Oil on wood
Framed: 46.7 x 65.4 x 5.1 cm (18 3/8 x 25 3/4 x 2 in.)
© Artists Rights Society (ARS), New York / DACS, London
Contemporary Collection of The Cleveland Museum of Art 1965.449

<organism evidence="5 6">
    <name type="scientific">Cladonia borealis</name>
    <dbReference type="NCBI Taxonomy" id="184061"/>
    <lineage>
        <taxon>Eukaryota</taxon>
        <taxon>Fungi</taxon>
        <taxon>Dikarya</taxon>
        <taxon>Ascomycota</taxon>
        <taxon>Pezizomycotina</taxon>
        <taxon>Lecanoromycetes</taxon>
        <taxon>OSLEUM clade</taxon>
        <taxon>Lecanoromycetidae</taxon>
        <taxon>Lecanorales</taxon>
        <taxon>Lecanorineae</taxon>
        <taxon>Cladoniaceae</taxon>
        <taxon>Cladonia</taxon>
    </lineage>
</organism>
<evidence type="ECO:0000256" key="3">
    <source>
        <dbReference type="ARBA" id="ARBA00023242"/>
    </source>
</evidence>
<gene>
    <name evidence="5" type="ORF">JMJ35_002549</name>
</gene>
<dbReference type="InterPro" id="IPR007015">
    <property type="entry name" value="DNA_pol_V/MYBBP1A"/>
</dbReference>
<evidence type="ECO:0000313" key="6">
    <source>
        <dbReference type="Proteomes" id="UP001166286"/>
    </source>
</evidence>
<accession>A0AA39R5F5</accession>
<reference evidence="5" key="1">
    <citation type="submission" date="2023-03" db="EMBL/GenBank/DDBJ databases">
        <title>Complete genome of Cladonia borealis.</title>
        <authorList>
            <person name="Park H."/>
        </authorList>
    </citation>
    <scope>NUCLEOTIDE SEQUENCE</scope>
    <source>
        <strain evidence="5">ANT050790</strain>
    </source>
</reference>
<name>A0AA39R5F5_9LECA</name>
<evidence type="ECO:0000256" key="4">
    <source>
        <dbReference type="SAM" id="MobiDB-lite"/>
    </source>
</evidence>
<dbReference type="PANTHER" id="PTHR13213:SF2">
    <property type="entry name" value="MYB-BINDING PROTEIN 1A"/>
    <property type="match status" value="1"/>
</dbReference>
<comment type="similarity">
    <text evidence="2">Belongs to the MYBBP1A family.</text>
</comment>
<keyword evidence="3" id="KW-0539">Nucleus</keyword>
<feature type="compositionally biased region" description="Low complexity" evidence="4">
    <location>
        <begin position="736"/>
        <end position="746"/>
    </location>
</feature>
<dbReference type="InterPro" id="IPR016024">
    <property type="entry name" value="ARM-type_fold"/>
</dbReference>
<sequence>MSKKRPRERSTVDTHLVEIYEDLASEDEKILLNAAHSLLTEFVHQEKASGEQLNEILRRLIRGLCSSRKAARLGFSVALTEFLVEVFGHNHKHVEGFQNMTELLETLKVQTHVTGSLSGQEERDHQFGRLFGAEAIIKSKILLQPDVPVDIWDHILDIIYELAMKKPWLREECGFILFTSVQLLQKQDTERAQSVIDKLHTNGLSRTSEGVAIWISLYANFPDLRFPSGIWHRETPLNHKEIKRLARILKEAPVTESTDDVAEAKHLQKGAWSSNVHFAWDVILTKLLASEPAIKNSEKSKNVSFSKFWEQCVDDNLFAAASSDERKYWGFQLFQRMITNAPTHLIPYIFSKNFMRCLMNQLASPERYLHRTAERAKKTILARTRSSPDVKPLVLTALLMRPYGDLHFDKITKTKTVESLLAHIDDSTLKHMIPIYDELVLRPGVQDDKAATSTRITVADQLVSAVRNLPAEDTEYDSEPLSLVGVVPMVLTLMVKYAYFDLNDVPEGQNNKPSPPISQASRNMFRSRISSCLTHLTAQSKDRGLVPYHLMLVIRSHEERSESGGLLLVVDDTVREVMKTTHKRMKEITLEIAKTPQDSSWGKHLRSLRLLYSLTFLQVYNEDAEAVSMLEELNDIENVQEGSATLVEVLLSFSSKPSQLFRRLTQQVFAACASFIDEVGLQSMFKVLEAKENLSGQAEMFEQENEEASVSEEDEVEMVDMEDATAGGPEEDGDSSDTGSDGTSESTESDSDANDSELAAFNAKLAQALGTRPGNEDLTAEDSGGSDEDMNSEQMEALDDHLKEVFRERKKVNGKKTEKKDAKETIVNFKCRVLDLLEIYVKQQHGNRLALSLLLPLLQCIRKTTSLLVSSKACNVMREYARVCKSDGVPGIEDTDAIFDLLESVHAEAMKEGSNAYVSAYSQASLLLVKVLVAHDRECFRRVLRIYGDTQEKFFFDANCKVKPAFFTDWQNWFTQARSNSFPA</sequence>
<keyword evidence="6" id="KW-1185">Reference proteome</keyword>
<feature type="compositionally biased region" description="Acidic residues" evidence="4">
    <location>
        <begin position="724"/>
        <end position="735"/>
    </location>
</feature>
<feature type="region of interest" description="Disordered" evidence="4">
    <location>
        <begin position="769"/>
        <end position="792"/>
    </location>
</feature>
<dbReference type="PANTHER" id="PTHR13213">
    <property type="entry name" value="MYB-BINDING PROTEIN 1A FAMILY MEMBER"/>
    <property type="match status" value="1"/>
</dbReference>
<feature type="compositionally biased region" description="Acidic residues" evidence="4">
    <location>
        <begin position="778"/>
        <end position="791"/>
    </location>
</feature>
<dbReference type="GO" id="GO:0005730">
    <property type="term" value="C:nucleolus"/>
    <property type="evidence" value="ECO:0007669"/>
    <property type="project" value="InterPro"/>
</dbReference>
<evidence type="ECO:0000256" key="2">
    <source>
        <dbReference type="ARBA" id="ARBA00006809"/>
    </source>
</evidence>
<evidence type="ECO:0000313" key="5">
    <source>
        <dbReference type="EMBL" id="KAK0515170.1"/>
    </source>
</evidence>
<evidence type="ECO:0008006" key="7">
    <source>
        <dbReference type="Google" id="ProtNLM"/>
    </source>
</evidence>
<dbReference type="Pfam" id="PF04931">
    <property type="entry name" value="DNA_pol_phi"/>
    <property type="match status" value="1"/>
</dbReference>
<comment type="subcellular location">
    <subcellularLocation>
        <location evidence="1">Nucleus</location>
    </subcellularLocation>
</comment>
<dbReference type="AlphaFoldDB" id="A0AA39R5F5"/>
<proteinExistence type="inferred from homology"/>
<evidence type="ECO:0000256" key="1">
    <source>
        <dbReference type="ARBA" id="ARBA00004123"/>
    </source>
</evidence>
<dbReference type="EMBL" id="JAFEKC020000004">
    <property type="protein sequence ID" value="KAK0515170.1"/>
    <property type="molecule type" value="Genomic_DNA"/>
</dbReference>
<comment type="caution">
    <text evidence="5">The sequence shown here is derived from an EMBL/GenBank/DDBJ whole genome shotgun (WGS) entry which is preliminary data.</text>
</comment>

One of the pioneers of abstract art in Great Britain, Nicholson merged Cubist principles of design and construction with suggestive shapes inspired by Surrealism. A member of the avant-garde group Unit One during the early 1930s, he married sculptor Barbara Hepworth and settled at St. Ives in Cornwall, where his studio became a gathering place for artists from London. This construction of painted wood displays the compositional harmony, purity of form, and complex interplay of solids and voids, characteristic of his "white reliefs" of the Cornwall period. With its disciplined approach to compositional arrangement, 1941 demonstrates the influence of Piet Mondrian, who Nicholson met in Paris. The serene shapes suggest that Nicholson discovered a refuge in art at a time when Britain was struggling to survive the onslaught of the Nazi blitz.
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